13 March 2014
Today marks the one-year anniversary of the election of Pope Francis. In this image from 13 March 2013, a woman holding holy cards reacts after the election of a new pope outside the Metropolitan Cathedral in Buenos Aires, Argentina. Cardinal Jorge Bergoglio of Argentina became the first man from Latin America to be elected pope and the first to take the name of Francis.
(photo: CNS/Agustin Marcarian, Reuters)
11 March 2014
Tags: Pope Francis Pope
Last Sunday was Sunday of Orthodoxy for the Orthodox Church of America. Clergy and faithful gathered at St. Mary’s Cathedral in Minneapolis, MN for Pan-Orthodox Vespers. Read more about the history and spiritualty behind this feast at this link. (photo: OCA/Facebook)
10 March 2014
Pope Francis arrives for a weeklong Lenten retreat with senior members of the Roman Curia in Ariccia, near Rome, on 9 March (photo: CNS/L’Osservatore Romano via Reuters)
Pope Francis is taking a break as Lent begins. Vatican Radio reports:
Pope Francis is in the hillside town of Ariccia just south of Rome for a week-long Lenten retreat with members of the Curia. The Pope left the Vatican Sunday afternoon by bus — just a few hours after reciting the Angelus prayer with the faithful in St. Peter’s Square.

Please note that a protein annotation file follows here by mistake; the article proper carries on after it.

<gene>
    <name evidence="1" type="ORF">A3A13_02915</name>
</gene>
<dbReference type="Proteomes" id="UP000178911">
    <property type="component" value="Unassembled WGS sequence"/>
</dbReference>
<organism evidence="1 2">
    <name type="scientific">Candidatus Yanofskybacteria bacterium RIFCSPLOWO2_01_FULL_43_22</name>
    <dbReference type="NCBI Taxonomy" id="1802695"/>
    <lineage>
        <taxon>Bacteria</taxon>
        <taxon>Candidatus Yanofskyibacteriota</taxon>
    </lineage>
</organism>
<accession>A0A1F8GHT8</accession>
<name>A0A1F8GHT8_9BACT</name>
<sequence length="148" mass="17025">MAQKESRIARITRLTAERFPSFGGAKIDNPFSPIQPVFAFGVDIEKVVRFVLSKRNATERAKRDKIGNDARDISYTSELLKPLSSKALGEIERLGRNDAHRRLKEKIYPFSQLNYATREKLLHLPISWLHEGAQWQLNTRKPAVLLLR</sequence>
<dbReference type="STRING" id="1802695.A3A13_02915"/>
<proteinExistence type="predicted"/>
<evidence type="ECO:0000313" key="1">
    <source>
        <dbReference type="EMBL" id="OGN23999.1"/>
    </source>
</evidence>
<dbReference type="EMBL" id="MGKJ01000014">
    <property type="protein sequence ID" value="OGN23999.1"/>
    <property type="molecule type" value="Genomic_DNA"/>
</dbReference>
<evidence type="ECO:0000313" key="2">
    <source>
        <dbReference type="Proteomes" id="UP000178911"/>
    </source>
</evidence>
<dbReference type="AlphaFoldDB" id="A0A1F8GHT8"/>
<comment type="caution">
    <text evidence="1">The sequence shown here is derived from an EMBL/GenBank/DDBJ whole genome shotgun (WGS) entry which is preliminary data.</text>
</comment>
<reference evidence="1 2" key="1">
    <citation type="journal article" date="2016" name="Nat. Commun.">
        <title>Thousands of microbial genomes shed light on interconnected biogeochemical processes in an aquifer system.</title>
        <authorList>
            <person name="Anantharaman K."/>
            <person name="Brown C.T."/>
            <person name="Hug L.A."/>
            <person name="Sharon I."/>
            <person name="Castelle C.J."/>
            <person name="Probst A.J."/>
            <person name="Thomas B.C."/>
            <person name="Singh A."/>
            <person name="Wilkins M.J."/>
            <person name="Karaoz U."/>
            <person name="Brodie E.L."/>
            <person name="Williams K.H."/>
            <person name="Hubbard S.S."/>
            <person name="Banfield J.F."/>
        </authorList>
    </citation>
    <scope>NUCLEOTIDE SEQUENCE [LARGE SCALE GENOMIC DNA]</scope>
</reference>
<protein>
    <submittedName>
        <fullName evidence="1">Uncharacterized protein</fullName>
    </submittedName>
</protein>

Breaking from a long-held tradition of holding them in the Vatican, Pope Francis decided to organize this year’s annual retreat from 9-14 March at the Pauline Fathers’ retreat and conference center in Ariccia. The small medieval town is not far from the papal summer residence of Castel Gandolfo. And, in choosing to get away from the Vatican and the daily pressures of curia work and duties, Pope Francis is telling us silence and prayer can have a transforming power in one’s life and relationships with others.
In an interview last week in the Italian newspaper Corriere della Sera, Pope Francis said annual retreats should be given more importance and “everyone has a right to spend five days in silence and meditation.” And, speaking to a group of spiritual directors in audience in the Vatican, the Pope said those who go on an “authentic” retreat “experience the attraction and fascination of God and return renewed and transfigured in their daily lives, their ministry and their relationships.”
Msgr. Angelo De Donatis, pastor of a parish in the center of Rome, is preaching for the Pope and curia officials this week. A respected spiritual director of priests and seminarians, Msgr. De Donatis is reflecting on the theme of “the purification of the heart” in his mediations throughout the week.
Read more about the retreat at the Vatican Radio website.
7 March 2014
In this 2011 photo, a girl prays in Santa Maria Church in the Christian village of Deir Azra in the Minya region of Egypt. Coptic women in Egypt are subject to discrimination and legal restrictions on personal and religious freedom. To learn more, read Spotlight: Coptic Women, from the September 2011 issue of ONE. (photo: Holly Pickett)
6 March 2014
Tags: Egypt Copts Women (rights/issues) Egypt's Christians Coptic
A Gaza City woman works a sewing machine in a dressmaking class hosted by the the Near East Council of Churches with support from CNEWA. To learn more about the kinds of vocational training the N.E.C.C. promotes and conducts in Gaza, read Behind the Blockade, from the March 2012 issue of ONE. (photo: Eman Mohammed)
5 March 2014
Tags: CNEWA Gaza Strip/West Bank Palestine Education Church